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LONDON, 10 December 2015 – The Banking Stakeholder Group of the European Banking Authority released today an unprecedented report that calls on EU supervisors and policymakers to better apply the Principle of Proportionality to find a balance between costs and benefits of EU financial regulation.
Aimed at the European institutions and authorities as well as supervisors at both national and European levels, the 58-page report which includes several case studies showing how the principle could be applied to the fullest extent possible, also establishes a set of high-level and technical recommendations to promote the Principle of Proportionality in all aspects of regulation.
The BSG judges that, following the enormous intensification of bank regulation since the crisis, there is a need to take stock of how regulation has evolved with particular regard to the key issues of proportionality and complexity. In particular, the report considers whether the total sum of regulation (independently of particular regulations) has become disproportionate.
The group concludes in the report that proportionality is about balancing the costs and benefits of regulation. If regulation is disproportionate in relation to its objectives, the cost-benefit calculation will likely worsen.
In its detailed analysis of the various dimensions of proportionality, the report highlights in particular problems associated with excess complexity, the totality of regulation, and insufficient differentiations made between different types of banking institutions across the EU. With respect to differentiations, the report highlights the disproportionate burden of some aspects of regulation as applied to small banking institutions which carries with it the danger of impeding new entrants to the banking industry.
The BSG group provides a set of high-level and technical recommendations to reach a cost-benefit balance by EU supervisors and policymakers:
The costs of disproportionate regulation are likely to be substantial. Applying proportionality to regulation directly or indirectly affects all aspects of economic activity by the banking system. Disproportionate regulation may force banks to pare down lending activity as they become unnecessarily more risk averse. Perceptions can also surface that regulators are effectively taking over bank decision-making from bank managers or bank Boards. Arbitrage may occur within the banking system as business migrates to less-regulated institutions and the capital markets, undermining financial landscape diversity. Banking system competition could be compromised, inhibiting financial innovation. Knock-on effects will be felt by consumers and bank workers, who will ultimately pay at least part of the costs of disproportionate regulation.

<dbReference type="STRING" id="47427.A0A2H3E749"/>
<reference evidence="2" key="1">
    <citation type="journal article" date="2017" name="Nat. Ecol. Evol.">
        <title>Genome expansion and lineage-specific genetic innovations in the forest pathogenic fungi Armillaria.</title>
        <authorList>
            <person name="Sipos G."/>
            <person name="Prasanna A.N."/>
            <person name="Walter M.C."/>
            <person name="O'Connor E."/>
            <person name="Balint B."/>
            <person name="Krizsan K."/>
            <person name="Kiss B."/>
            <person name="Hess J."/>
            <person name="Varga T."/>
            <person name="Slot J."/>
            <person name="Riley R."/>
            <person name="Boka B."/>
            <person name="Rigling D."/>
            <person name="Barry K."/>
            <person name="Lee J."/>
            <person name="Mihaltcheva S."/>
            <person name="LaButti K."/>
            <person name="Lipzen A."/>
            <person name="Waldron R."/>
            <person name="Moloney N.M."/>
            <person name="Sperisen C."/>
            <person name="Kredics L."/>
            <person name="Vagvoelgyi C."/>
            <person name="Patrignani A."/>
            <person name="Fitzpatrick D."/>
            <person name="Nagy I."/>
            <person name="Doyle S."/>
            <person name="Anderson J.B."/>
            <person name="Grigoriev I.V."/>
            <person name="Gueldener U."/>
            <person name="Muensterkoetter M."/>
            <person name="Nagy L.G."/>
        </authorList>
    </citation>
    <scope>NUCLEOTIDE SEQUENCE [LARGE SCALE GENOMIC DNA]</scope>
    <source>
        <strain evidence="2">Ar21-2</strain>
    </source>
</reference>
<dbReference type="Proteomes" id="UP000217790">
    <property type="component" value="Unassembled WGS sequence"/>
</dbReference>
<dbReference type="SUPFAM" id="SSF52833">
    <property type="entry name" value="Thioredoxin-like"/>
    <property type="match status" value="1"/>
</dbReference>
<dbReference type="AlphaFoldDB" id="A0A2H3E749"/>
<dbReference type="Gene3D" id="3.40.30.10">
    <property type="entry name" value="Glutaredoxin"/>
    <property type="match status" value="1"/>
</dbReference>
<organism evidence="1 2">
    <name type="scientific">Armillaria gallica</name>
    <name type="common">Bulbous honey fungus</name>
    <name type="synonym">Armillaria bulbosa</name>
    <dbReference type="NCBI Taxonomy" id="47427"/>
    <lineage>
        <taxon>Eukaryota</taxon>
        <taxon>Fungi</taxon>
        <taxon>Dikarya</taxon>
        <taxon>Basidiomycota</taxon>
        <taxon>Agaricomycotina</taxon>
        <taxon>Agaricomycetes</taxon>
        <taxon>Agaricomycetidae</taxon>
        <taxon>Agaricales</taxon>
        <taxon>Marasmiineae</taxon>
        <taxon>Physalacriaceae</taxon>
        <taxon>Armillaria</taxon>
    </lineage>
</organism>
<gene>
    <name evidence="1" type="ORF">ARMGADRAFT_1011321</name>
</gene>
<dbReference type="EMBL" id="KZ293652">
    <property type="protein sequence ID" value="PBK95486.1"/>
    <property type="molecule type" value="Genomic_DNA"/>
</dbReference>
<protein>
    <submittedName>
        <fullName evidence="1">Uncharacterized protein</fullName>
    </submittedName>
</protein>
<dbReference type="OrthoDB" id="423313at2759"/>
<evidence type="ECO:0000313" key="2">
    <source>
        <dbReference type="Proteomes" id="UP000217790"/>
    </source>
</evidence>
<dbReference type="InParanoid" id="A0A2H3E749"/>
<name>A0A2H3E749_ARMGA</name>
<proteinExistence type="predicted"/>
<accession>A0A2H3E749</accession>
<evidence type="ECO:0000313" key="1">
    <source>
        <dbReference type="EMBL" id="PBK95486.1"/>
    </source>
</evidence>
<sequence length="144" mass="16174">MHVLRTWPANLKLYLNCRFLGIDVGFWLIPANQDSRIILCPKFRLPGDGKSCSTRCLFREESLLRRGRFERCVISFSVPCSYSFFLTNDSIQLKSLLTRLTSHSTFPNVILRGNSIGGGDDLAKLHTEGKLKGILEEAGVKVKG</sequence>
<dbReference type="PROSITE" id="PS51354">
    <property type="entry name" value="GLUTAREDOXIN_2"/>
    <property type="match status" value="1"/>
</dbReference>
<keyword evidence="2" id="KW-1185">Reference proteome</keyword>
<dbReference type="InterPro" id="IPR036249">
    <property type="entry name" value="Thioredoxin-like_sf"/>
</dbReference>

The report's findings are supported by six case studies that explore the role proportionality plays and illustrates its application in supervisory reporting, liquidity, external models, governance related to risk models, the leverage ratio, and corporate governance. For example, a proportionate approach to supervisory reporting would allow authorities to obtain the information that they require to accurately evaluate the financial institutions without enforcing a disproportionate cost on institutions. The question arises as to whether the costs of reporting requirements imposed in particular on small institutions are disproportionate to the value of such reporting. Likewise, the leverage ratio seems to be an area where the Principle of Proportionality should prevail. The introduction of the leverage ratio as a compulsory minimum ratio will ultimately have an impact on the business structure of credit institutions, harming in particular banks with low-risk but high-volume business. The design of the leverage ratio would benefit from taking into account banks' different business models.
Download a copy of the BSG report here.
David T. Llewellyn, Chair of the BSG
+(44) (0) 1509 222700 / + (44)(0) 7949 786287 (mobile)
Chris De Noose, Coordinator of the BSG ad hoc Working Group on Proportionality
+32 2 211 11 57
Notes for Editors:
About the EBA Banking Stakeholder Group
The Banking Stakeholder Group of the European Banking Authority is a group composed of 30 stakeholders representing credit and investment institutions, their employees' representatives as well as consumers, users of banking services and representatives of SMEs, and top-ranking academics. The Banking Stakeholder Group is consulted by the European Banking Authority on actions concerning regulatory technical standards and their implementation, and also consultation papers, guidelines and recommendations made by the EBA. The group may also submit opinions and advice to the EBA on any issue related to the work of the authority.
Level 1 and Level 2 EU legislation
BSG refers to different levels of EU banking legislation and regulation as follows: